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Mediators Inflamm. 2014;2014:146893. doi: 10.1155/2014/146893. Epub 2014 Aug 24.

Inflammation and growth in young children with obstructive sleep apnea syndrome before and after adenotonsillectomy.

Author information

1
Department of Pediatrics, Soroka University Medical Center, Faculty of Health Sciences, Ben-Gurion University, 84101 Beer Sheva, Israel.
2
Department of Epidemiology, Soroka University Medical Center, Faculty of Health Sciences, Ben-Gurion University, 84101 Beer Sheva, Israel.
3
Department of Pediatrics, Soroka University Medical Center, Faculty of Health Sciences, Ben-Gurion University, 84101 Beer Sheva, Israel ; Sleep Wake Disorders Unit, Soroka University Medical Center, Faculty of Health Sciences, Ben-Gurion University, 84101 Beer Sheva, Israel.

Abstract

BACKGROUND:

Obstructive sleep apnea (OSA) is associated with growth impairment that usually improves following effective treatment. In this study we investigated the mechanisms underlying the growth processes in young children diagnosed with OSA, before and after adenotonsillectomy (T&A).

METHODS:

Young children (6-36 months old) were enrolled and evaluated before and several months after T&A surgery for height, weight, circulating high sensitive C-reactive protein (CRP), and insulin-like growth factor 1 (IGF-1) levels. Caloric intake was assessed by a validated Short Food Frequency Questionnaire (SFFQ).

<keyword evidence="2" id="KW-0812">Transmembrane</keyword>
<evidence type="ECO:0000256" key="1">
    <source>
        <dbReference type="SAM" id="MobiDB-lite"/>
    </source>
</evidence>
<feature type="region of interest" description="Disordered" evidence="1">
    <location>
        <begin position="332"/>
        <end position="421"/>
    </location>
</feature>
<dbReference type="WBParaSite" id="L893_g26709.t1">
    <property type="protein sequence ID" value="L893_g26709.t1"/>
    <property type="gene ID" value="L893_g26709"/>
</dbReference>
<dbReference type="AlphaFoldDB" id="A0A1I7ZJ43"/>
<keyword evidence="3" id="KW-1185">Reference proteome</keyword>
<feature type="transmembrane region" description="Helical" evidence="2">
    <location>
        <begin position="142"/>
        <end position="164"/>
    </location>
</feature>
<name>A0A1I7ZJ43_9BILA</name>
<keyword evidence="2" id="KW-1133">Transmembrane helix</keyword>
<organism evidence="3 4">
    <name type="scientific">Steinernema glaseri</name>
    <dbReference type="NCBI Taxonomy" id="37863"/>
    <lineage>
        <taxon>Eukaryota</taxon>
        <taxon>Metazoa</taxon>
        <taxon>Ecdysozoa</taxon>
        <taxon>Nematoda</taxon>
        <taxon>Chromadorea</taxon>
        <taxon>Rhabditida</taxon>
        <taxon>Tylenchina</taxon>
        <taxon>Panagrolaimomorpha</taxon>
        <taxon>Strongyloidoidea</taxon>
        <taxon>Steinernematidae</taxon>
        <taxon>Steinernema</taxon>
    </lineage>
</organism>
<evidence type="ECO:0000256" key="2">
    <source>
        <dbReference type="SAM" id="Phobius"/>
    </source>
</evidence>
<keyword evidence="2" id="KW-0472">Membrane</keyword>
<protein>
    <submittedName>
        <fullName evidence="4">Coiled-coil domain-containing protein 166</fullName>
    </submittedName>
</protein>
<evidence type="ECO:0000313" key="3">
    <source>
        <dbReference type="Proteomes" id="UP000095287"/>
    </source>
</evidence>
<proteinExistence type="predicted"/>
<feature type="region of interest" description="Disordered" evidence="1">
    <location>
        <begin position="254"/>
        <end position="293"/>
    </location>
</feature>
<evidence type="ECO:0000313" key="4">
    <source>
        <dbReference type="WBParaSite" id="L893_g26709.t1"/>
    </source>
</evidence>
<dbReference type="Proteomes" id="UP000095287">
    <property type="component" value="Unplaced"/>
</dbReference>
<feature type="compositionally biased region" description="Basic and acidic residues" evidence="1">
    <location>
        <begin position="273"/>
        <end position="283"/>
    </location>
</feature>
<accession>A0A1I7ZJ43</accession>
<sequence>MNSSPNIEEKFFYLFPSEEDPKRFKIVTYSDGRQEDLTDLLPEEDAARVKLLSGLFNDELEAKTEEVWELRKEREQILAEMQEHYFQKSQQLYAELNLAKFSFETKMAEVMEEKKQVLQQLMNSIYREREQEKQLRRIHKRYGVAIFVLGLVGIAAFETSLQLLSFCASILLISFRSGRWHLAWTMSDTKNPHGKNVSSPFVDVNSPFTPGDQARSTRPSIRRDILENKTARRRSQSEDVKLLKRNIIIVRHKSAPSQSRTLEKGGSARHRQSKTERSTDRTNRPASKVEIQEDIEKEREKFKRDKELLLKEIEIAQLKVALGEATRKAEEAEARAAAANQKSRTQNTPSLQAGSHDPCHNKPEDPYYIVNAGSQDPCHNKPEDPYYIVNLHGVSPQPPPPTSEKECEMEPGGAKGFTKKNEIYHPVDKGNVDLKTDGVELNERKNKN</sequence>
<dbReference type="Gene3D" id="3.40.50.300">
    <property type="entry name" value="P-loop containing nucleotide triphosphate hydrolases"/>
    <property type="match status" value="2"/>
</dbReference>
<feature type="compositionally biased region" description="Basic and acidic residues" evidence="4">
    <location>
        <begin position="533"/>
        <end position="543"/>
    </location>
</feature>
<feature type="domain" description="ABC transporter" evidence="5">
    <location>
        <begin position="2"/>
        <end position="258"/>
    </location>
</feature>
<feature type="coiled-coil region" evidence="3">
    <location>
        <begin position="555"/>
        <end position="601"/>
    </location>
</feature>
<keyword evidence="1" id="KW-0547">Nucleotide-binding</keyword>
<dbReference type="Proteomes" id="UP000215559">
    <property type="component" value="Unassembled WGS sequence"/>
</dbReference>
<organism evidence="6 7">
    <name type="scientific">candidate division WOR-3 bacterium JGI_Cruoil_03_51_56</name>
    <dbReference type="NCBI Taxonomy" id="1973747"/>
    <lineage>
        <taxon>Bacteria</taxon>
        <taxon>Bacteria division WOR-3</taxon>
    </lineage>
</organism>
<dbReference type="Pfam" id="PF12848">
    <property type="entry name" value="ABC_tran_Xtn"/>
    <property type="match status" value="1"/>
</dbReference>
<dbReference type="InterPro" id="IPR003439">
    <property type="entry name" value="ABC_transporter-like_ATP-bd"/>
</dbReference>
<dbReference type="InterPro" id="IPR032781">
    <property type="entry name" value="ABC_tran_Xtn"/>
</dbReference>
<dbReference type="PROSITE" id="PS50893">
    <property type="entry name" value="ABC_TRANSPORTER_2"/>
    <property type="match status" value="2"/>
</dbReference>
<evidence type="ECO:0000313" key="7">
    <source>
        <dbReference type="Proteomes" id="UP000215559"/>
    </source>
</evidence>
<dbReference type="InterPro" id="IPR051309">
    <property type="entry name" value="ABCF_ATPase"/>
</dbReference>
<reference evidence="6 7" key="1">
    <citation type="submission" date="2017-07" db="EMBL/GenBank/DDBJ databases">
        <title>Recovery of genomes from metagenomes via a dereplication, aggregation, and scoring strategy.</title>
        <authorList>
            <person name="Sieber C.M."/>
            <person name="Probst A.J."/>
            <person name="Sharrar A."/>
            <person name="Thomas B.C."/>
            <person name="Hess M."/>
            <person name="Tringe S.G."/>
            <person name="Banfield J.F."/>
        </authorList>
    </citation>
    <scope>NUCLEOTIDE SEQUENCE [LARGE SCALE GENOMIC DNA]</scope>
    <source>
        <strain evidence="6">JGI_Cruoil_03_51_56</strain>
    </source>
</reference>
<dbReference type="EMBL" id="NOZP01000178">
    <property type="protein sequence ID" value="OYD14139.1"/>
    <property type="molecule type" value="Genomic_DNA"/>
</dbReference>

RESULTS:

Following T&A, children added 4.81 cm and 1.88 kg to their height and weight, respectively (P < 0.001 for both) and had a significant increase in BMI Z score (P = 0.002). Increased caloric intake of 377 kcal/day was noted (P < 0.001), with increased protein and decreased fat intake. The decrease in CRP levels correlated with the increase in body weight in boys (P < 0.05, adjusted for caloric intake).

CONCLUSIONS:

Adenotonsillectomy results in enhanced somatic growth in young children that correlates with a decrease in systemic inflammation and caloric intake increment. Our findings imply that systemic inflammation may have an important role in this OSA-related morbidity.

PMID:
25276051
PMCID:
PMC4158570
DOI:
10.1155/2014/146893
[Indexed for MEDLINE]
Free PMC Article

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